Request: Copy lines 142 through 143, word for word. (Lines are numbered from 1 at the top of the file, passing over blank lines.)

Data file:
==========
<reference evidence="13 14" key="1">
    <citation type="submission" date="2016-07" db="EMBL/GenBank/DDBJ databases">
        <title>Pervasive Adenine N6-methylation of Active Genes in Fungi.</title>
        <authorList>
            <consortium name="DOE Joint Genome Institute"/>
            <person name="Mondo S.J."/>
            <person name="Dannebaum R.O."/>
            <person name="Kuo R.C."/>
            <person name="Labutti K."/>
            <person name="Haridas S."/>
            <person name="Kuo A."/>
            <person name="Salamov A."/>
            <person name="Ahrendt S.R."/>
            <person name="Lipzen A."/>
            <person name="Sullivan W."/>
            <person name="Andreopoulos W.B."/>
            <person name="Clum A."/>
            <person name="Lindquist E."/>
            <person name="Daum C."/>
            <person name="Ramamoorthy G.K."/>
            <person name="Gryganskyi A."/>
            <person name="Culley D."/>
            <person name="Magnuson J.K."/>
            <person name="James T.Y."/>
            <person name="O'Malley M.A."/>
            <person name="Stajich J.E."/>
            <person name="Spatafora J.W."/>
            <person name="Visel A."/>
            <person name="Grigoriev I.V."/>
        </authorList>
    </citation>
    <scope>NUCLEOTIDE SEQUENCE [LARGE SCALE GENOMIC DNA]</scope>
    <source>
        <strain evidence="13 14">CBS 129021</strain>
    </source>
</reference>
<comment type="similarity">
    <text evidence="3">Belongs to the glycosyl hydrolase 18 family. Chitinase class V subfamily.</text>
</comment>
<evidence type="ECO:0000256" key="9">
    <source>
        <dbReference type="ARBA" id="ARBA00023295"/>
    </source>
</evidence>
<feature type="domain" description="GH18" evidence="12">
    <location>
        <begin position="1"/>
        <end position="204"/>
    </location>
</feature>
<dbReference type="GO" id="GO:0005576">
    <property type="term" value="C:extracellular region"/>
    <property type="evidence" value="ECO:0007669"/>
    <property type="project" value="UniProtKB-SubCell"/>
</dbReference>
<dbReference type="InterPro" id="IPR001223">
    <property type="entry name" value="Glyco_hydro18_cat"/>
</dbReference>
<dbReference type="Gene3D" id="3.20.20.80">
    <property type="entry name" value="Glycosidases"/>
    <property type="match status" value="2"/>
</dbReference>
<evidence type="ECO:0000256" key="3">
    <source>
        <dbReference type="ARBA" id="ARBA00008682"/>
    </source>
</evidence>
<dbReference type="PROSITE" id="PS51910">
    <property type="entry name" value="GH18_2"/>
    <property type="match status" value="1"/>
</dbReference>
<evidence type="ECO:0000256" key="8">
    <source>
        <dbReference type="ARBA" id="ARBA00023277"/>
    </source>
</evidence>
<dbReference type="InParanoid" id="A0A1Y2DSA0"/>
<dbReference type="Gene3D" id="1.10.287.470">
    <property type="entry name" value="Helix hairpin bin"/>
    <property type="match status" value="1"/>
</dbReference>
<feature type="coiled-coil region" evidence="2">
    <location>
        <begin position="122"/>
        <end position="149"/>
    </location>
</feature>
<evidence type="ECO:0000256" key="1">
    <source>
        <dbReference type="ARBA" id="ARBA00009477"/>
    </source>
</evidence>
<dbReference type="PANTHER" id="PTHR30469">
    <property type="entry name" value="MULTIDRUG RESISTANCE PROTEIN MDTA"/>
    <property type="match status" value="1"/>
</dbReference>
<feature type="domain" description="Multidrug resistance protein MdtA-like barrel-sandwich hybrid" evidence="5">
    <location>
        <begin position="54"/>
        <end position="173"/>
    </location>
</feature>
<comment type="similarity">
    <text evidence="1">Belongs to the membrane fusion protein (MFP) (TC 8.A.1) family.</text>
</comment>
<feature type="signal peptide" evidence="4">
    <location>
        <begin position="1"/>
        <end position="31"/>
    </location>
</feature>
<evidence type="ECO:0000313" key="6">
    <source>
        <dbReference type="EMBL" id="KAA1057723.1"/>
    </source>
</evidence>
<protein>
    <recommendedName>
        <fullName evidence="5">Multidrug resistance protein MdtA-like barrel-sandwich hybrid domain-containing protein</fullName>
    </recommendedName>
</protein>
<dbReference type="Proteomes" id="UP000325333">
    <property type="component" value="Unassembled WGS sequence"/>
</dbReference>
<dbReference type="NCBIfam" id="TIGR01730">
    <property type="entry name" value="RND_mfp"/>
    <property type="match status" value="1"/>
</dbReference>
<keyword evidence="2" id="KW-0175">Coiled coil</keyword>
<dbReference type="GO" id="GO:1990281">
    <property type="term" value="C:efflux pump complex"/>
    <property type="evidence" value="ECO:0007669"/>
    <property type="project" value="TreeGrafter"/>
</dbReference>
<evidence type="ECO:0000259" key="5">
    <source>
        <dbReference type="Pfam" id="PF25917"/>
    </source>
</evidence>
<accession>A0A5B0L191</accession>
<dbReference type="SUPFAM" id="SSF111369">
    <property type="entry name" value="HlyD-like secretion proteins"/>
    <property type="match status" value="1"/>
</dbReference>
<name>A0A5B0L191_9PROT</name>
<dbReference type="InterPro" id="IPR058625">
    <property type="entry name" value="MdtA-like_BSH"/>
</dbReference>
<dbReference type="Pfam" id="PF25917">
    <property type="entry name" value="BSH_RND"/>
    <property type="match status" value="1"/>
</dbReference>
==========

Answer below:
    <property type="entry name" value="HlyD-like secretion proteins"/>
    <property type="match status" value="1"/>